One of the perks to working in North Korean tourism is easy access to the many publications of the DPRK, rarely read by foreigners or made available online. We’d like to begin to regularly share our favourites with you; so for you to enjoy, here is an unedited excerpt, taken from the book “Anecdotes of Kim Jong Il, Part 1”.
“A Seagull Caught Alive”
The following happened one day in August 1967 when Kim Jong Il was on his way to give on-site guidance in South Hamgyong Province, in the eastern part of Korea. His car was passing a mountain spur on the east coast, when he told his driver to stop for a short break.
He gazed at the, seagulls hovering over the billowing sea for a while, and then asked his entourage if there was a way of catching a seagull.
“How?” he asked.
“With a rifle,” the official answered.
“With a rifle? The easiest way, but….” He trailed off.
The officials accompanying him wondered why he needed a live seagull.
He said to them: A few days ago I visited Hamhung Zoo in the South Hamgyong provincial capital; there were many visitors, but not so many animals. Although the seagull is not a rare bird, I want to send a live one to the zoo as a memento of my recent visit.
The officials wracked their brains. Eventually one of them came up with a solution, using a rifle.
With a smile on his face, Kim Jong II said he was of the same opinion.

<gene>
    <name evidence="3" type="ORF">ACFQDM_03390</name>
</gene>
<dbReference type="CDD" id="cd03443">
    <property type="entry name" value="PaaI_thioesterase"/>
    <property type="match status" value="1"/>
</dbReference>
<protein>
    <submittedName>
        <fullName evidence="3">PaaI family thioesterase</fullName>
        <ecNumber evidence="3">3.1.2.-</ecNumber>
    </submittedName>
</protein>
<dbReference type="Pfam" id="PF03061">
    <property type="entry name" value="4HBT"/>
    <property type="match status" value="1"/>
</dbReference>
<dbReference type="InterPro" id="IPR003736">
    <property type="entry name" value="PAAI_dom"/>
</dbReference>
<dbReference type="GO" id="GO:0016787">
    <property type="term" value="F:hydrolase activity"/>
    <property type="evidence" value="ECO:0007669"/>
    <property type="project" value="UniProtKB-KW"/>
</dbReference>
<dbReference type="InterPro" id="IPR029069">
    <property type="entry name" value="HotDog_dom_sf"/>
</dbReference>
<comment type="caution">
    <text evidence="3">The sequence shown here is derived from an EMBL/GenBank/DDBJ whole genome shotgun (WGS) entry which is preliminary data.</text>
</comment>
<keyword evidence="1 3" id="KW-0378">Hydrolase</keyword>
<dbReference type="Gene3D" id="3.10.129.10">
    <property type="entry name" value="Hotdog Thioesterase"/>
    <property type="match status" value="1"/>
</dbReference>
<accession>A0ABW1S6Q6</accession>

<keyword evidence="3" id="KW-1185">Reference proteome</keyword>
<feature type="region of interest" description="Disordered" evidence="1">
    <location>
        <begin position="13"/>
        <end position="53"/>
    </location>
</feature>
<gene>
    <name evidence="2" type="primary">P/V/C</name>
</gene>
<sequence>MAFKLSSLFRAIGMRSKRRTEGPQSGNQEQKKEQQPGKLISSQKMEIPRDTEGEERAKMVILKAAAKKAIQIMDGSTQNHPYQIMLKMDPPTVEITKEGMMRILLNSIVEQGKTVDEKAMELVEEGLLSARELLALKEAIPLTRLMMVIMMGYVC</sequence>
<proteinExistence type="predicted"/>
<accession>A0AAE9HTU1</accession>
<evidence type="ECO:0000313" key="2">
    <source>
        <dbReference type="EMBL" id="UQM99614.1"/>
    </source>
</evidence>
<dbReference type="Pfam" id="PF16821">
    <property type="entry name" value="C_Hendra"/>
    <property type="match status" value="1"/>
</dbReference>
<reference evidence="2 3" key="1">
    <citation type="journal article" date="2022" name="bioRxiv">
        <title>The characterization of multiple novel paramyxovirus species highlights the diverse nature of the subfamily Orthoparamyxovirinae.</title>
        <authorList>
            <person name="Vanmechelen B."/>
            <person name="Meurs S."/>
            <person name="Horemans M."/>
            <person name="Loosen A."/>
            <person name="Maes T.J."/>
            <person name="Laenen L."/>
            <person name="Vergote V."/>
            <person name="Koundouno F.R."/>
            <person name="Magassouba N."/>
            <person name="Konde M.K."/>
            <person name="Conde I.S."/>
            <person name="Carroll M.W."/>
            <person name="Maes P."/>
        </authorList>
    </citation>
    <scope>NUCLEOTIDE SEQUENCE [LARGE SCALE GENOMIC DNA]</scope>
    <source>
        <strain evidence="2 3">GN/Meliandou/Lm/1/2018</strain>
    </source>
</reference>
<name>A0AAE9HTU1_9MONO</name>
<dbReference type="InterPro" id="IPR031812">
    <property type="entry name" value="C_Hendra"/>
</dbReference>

How could he possibly catch a seagull alive? wondered the officials.
He explained to them: In general, birds are cowardly creatures and so fearful that they cannot fly off immediately after being scratched by a bullet; the way to catch them alive is to exploit this weakness.
Knowing that he was a fine marksman, the officials urged him to shoot. Loading a rifle, he approached a cliff where some seagulls were sitting.
But the seagulls flew away. Saying he would have to take a long shot, he fired at some seagulls sitting on a distant cliff. The seagulls flew off—all except one which fell back onto the cliff. Cheering, the officials ran to the cliff and fetched the large seagull. Kim Jong Il examined the wings and legs and felt the feathers to find out where it was wounded.
It had a slight scratch from a fragment of a rock that had been blown off by the bullet.
He told the officials to send the seagull to Hamhung Zoo.